|Author Name||UCHINO Taisuke (Research Associate, RIETI)
|Creation Date/NO.||November 2014 14-J-053|
|Research Project||Exports and the Japanese Economy: Experiences in the 2000s and the lessons for the future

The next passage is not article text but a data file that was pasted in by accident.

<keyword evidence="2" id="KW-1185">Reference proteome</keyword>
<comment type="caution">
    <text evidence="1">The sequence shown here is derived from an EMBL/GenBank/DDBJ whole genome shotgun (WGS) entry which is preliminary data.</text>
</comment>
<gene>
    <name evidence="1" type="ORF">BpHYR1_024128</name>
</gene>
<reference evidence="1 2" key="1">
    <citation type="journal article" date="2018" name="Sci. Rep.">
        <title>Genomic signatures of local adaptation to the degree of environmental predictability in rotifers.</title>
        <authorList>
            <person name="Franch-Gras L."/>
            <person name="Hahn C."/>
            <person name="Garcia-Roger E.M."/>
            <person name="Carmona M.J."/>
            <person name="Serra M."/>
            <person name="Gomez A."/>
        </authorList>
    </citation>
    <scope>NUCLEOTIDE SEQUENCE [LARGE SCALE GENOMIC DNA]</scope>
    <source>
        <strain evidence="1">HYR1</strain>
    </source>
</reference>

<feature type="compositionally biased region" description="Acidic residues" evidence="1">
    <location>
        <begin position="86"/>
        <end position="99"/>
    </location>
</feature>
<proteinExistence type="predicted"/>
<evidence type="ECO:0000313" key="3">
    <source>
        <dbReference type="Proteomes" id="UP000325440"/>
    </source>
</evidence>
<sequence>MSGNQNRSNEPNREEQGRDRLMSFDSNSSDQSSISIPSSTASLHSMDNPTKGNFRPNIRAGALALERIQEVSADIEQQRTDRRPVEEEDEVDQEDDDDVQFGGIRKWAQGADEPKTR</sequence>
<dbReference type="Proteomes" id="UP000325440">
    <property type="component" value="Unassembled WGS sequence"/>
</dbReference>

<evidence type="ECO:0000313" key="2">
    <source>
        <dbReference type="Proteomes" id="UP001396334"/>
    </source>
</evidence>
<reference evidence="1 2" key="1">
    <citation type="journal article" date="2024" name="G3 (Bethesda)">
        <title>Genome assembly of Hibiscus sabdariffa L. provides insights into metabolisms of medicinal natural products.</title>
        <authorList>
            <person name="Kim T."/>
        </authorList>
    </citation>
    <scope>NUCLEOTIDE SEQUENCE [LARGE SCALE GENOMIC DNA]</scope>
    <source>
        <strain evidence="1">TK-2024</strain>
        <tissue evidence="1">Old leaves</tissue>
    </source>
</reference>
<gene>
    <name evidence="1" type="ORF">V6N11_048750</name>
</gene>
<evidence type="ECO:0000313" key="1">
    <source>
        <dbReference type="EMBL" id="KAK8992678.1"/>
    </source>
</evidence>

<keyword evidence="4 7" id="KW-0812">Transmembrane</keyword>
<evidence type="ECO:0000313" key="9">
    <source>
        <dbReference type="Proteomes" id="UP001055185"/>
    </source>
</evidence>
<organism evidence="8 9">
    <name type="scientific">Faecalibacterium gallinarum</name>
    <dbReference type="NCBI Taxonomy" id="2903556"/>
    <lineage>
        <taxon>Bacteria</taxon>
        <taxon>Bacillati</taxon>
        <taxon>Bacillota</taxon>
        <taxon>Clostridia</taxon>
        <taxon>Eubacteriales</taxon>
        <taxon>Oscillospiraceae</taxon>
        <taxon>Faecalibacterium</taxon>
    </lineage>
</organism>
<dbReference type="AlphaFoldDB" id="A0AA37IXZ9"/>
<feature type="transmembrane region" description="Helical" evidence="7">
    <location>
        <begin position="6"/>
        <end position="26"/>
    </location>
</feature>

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To elucidate the relationship between the great trade collapse of 2008-09 and financial shocks, existing literature has focused on the channel of trade credit. Because exporting activities are more working-capital dependent than domestic sales, firms may reduce their exports when their banks' ability to provide trade credit is deteriorated by financial shocks. Based on the above-mentioned hypothesis, this paper aims to investigate whether adverse shocks to banks explain Japan's export collapse during the crisis. To this end, I construct bank-firm matched data by utilizing the Basic Survey of Japanese Business Structure and Activities conducted by the Ministry of Economy, Trade, and Industry. The panel data analyses of this paper, in which firm-, year-, destination-, and industry-fixed effects are fully controlled for, demonstrate that the growth rate of exports was significantly lower for firms with unhealthy banks, and this tendency was strengthened during the crisis. However, it also comes to light that exports by financially affected firms account for only a small part of Japan's total exports, and the industry- and destination-common-effects explain the large parts of the decline. Putting the empirical results of this paper together, the existence of a trade credit channel is empirically supported, but its impact was quantitatively minor in explaining Japan's export collapse.